Peter Thiel is famously loyal to his employees and vice versa. Many of the dozens of people employed by his venture firm, Founders Fund, once worked for Thiel at his hedge fund, Clarium Capital. He even cofounded a late-stage venture firm, Mithril Capital, with one former Clarium managing director, Ajay Royan.
Little wonder, then, that Thiel is reportedly pulling one principal at Founders Fund – Trae Stephens – into President-elect Donald Trump’s transition team, which Thiel himself officially joined two weeks ago. According to Bloomberg, Stephens, who isn’t expected to take a role in the administration, will help shape defense and vet Defense Department staff.
Stephens’s addition to team seems both peculiar and perfectly unsurprising at once. A comparative studies graduate from Georgetown, Stephens held a couple of internships in Washington as an undergraduate student, then joined LexisNexis as a data analyst for two years, and spent the next five-and-a-half years as an engineer with the Founders Fund-backed analytics company Palantir Technologies before joining Founders Fund itself in January 2014.
In short, Stephens may be very smart. But like Thiel and numerous other members of Trump’s transition team – including Trump’s son-in-law, Jared Kushner; his children, Eric, Donald, and Ivanka Trump; hedge fund manager Anthony Scaramucci, and surgeon Ben Carson (who has been offered a post as head of Department of Housing and Urban Development and is still mulling whether or not to take it) — Stephens lacks any meaningful government experience.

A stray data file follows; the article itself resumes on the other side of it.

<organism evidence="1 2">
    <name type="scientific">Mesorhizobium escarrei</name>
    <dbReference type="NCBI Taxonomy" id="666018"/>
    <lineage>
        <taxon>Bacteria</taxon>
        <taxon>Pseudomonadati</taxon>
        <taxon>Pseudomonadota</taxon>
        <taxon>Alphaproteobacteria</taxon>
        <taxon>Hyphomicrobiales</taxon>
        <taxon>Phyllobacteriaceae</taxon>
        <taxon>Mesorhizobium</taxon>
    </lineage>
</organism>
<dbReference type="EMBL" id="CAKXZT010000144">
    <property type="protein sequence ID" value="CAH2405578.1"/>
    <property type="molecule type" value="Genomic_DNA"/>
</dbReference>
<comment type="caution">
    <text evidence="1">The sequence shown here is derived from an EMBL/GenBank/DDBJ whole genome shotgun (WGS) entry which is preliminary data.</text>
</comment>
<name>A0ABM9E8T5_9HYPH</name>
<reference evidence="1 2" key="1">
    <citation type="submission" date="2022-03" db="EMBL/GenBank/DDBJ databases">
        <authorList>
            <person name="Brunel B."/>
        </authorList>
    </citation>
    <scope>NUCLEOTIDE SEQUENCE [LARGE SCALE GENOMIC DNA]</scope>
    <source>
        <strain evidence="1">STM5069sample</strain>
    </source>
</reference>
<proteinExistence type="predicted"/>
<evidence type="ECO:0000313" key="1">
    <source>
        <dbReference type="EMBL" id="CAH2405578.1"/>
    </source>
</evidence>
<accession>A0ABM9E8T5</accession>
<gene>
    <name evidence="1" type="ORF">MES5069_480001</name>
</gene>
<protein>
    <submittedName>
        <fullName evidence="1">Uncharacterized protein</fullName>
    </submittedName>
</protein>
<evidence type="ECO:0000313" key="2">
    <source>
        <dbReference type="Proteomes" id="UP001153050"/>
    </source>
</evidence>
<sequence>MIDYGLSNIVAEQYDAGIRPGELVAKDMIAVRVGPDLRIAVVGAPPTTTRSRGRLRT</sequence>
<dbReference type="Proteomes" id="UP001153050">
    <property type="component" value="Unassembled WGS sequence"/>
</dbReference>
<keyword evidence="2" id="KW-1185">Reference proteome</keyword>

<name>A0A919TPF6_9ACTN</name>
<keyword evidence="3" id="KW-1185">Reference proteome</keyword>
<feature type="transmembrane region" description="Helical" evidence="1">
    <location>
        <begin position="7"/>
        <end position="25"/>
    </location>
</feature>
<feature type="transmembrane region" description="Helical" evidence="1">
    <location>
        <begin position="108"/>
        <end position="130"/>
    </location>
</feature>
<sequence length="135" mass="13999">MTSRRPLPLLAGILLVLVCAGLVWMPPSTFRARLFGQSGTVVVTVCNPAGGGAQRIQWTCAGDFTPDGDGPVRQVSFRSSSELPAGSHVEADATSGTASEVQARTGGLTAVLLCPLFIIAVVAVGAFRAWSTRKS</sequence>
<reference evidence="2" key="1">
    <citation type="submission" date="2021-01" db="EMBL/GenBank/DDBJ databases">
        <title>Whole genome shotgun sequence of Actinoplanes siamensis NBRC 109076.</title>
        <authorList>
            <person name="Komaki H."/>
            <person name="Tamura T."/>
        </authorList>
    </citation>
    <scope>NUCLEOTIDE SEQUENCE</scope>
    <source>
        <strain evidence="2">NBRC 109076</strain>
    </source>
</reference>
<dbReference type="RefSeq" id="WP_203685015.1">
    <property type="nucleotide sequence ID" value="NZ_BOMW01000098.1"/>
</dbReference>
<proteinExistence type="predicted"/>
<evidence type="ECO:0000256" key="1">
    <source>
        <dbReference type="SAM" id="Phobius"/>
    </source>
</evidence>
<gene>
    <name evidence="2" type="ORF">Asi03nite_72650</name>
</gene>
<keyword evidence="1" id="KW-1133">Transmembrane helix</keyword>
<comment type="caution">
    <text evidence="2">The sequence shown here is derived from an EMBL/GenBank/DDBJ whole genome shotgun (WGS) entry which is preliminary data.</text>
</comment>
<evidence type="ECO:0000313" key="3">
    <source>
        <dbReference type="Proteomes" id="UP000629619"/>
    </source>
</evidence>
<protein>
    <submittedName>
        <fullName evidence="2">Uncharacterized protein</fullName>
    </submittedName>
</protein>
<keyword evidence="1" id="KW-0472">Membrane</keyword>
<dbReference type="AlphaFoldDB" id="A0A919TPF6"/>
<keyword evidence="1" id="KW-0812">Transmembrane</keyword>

Nor is it surprising that one of his newest colleagues on Trump’s transition team should come from within one of his own companies. Not only does Thiel highly value his own hiring capabilities, but he’s reportedly having trouble enlisting the help of others in Silicon Valley who operate outside the confines of those circles.
According to a recent Washington Post report, Thiel has been “carrying around an iPad with an editable list of possible candidates” for Trump’s administration, and on his short list are Blake Masters, who co-authored the business book “Zero to One” with Thiel; Joe Lonsdale, who founded Palantir with Thiel; and Jack Abraham, a serial entrepreneur who is executive director of the Thiel Fellowship.”
According to that same Washington Post report, others have turned Thiel down out of distaste over how Trump campaigned and fear that association with Trump could have toxic repercussions on their own businesses.
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